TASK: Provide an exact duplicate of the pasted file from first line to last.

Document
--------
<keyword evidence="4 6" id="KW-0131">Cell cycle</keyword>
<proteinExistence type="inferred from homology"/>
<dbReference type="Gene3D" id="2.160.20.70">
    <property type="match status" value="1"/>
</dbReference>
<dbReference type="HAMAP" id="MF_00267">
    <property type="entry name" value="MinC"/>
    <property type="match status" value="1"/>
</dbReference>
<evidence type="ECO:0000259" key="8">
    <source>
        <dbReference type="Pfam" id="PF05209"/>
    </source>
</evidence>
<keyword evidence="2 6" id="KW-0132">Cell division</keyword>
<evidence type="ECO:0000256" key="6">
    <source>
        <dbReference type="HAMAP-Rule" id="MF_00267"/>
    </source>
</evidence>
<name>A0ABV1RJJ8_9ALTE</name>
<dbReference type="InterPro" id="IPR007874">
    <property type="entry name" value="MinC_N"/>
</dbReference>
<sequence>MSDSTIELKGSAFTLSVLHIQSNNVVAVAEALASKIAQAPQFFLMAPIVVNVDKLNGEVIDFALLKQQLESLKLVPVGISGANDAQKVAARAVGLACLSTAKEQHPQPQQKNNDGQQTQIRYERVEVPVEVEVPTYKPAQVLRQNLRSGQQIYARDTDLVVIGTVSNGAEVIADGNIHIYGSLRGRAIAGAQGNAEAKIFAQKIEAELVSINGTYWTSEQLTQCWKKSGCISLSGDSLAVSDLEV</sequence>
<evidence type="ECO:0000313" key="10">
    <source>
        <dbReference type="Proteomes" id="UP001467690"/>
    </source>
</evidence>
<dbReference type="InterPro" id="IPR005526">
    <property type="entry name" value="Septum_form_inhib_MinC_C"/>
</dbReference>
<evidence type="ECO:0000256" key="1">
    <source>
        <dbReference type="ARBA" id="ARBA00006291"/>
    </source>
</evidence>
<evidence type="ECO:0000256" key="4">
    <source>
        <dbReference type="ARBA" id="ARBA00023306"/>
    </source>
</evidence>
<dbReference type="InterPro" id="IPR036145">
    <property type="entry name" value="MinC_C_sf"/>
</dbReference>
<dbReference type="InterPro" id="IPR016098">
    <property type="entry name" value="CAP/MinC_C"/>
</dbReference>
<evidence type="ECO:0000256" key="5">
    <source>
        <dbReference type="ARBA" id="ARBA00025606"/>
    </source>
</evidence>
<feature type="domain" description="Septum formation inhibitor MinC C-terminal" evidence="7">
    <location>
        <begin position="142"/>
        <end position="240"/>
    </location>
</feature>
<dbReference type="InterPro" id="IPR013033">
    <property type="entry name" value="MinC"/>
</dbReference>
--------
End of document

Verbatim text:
<keyword evidence="4 6" id="KW-0131">Cell cycle</keyword>
<proteinExistence type="inferred from homology"/>
<dbReference type="Gene3D" id="2.160.20.70">
    <property type="match status" value="1"/>
</dbReference>
<dbReference type="HAMAP" id="MF_00267">
    <property type="entry name" value="MinC"/>
    <property type="match status" value="1"/>
</dbReference>
<evidence type="ECO:0000259" key="8">
    <source>
        <dbReference type="Pfam" id="PF05209"/>
    </source>
</evidence>
<keyword evidence="2 6" id="KW-0132">Cell division</keyword>
<evidence type="ECO:0000256" key="6">
    <source>
        <dbReference type="HAMAP-Rule" id="MF_00267"/>
    </source>
</evidence>
<name>A0ABV1RJJ8_9ALTE</name>
<dbReference type="InterPro" id="IPR007874">
    <property type="entry name" value="MinC_N"/>
</dbReference>
<sequence>MSDSTIELKGSAFTLSVLHIQSNNVVAVAEALASKIAQAPQFFLMAPIVVNVDKLNGEVIDFALLKQQLESLKLVPVGISGANDAQKVAARAVGLACLSTAKEQHPQPQQKNNDGQQTQIRYERVEVPVEVEVPTYKPAQVLRQNLRSGQQIYARDTDLVVIGTVSNGAEVIADGNIHIYGSLRGRAIAGAQGNAEAKIFAQKIEAELVSINGTYWTSEQLTQCWKKSGCISLSGDSLAVSDLEV</sequence>
<evidence type="ECO:0000313" key="10">
    <source>
        <dbReference type="Proteomes" id="UP001467690"/>
    </source>
</evidence>
<dbReference type="InterPro" id="IPR005526">
    <property type="entry name" value="Septum_form_inhib_MinC_C"/>
</dbReference>
<evidence type="ECO:0000256" key="1">
    <source>
        <dbReference type="ARBA" id="ARBA00006291"/>
    </source>
</evidence>
<evidence type="ECO:0000256" key="4">
    <source>
        <dbReference type="ARBA" id="ARBA00023306"/>
    </source>
</evidence>
<dbReference type="InterPro" id="IPR036145">
    <property type="entry name" value="MinC_C_sf"/>
</dbReference>
<dbReference type="InterPro" id="IPR016098">
    <property type="entry name" value="CAP/MinC_C"/>
</dbReference>
<evidence type="ECO:0000256" key="5">
    <source>
        <dbReference type="ARBA" id="ARBA00025606"/>
    </source>
</evidence>
<feature type="domain" description="Septum formation inhibitor MinC C-terminal" evidence="7">
    <location>
        <begin position="142"/>
        <end position="240"/>
    </location>
</feature>
<dbReference type="InterPro" id="IPR013033">
    <property type="entry name" value="MinC"/>
</dbReference>